At The Atlantic, Ian Bogost asks (and answers) the question, “How did we occupy ourselves during bits of extra time before we had smartphones?”
Before smartphones, people didn’t invest their in-between time into forging social bonds or doing self-improvement. They mostly suffered through constant, endless boredom. So let us not lament or malign the time we waste on smartphones, at least not so much. It is bad to be seduced into argument or conspiracism, to shop or lust or doomscroll, to bring one’s job into the dentist’s chair or the living-room recliner. But it was also bad to suffer the terror of monotony. Now there is too much happening, but before, ugh, nothing ever happened.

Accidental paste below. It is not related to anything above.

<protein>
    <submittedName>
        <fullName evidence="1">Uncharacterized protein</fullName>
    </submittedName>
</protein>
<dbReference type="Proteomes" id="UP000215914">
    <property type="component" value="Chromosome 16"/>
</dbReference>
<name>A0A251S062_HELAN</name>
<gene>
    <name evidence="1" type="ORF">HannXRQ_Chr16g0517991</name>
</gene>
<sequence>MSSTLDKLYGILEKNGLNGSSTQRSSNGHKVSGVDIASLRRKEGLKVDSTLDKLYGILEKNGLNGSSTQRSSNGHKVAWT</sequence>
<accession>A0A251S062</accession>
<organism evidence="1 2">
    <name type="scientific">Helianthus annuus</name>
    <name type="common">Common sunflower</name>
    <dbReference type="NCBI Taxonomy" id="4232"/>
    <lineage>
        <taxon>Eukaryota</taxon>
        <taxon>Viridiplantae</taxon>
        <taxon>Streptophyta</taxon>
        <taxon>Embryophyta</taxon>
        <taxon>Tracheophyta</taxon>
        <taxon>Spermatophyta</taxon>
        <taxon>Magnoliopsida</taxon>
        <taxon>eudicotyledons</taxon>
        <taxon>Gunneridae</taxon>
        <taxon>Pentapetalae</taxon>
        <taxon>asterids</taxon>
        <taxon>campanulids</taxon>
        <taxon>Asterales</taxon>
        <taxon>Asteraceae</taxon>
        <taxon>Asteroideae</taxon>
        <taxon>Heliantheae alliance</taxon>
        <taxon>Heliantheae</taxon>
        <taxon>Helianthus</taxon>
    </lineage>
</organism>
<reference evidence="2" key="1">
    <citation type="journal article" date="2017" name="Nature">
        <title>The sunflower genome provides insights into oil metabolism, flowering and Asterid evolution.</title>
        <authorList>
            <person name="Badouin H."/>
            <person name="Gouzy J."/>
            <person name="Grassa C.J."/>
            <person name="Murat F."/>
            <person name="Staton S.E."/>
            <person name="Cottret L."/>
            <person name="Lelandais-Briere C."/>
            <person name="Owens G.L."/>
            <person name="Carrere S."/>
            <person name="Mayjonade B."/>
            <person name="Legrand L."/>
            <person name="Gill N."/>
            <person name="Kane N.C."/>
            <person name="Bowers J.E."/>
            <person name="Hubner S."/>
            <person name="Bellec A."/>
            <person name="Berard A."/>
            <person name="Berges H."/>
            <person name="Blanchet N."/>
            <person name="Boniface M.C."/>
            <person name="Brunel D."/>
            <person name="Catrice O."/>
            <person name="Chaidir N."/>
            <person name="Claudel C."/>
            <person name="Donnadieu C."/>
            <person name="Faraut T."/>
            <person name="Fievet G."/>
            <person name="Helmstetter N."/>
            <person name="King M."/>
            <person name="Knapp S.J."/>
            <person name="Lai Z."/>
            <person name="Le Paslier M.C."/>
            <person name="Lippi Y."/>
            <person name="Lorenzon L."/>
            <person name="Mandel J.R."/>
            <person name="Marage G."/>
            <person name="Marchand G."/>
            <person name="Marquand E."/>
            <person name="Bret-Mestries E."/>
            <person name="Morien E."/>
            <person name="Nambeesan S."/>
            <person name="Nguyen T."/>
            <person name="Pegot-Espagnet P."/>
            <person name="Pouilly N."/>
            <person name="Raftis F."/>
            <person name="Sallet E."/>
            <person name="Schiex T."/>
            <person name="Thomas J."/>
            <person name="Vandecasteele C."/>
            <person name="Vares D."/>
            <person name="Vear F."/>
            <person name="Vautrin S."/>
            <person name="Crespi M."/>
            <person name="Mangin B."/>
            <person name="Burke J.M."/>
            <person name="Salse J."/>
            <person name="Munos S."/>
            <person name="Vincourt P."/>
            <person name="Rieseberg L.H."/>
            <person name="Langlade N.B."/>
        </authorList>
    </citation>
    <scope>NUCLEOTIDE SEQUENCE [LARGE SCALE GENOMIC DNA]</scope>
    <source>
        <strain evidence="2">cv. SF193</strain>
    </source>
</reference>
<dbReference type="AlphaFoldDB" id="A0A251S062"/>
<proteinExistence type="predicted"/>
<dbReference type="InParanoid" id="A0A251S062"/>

There’s no question that smartphones outcompete nearly everything else around for our attention, sometimes problematically. But I don’t disagree with Bogost’s claim that we used to squander much of our in-between time on pointless activity. I’m constitutionally incapable of ignoring text within my sight, so I remember reading cereal boxes at breakfast, magazine covers in checkout lines, display ads on public transit, out-of-date magazines in doctors’ offices, in-flight Skymall catalogs, and posted signs (however irrelevant) of all types. And no, I didn’t generally strike up conversations with strangers, practice mindfulness, or draft articles in my head. How about you?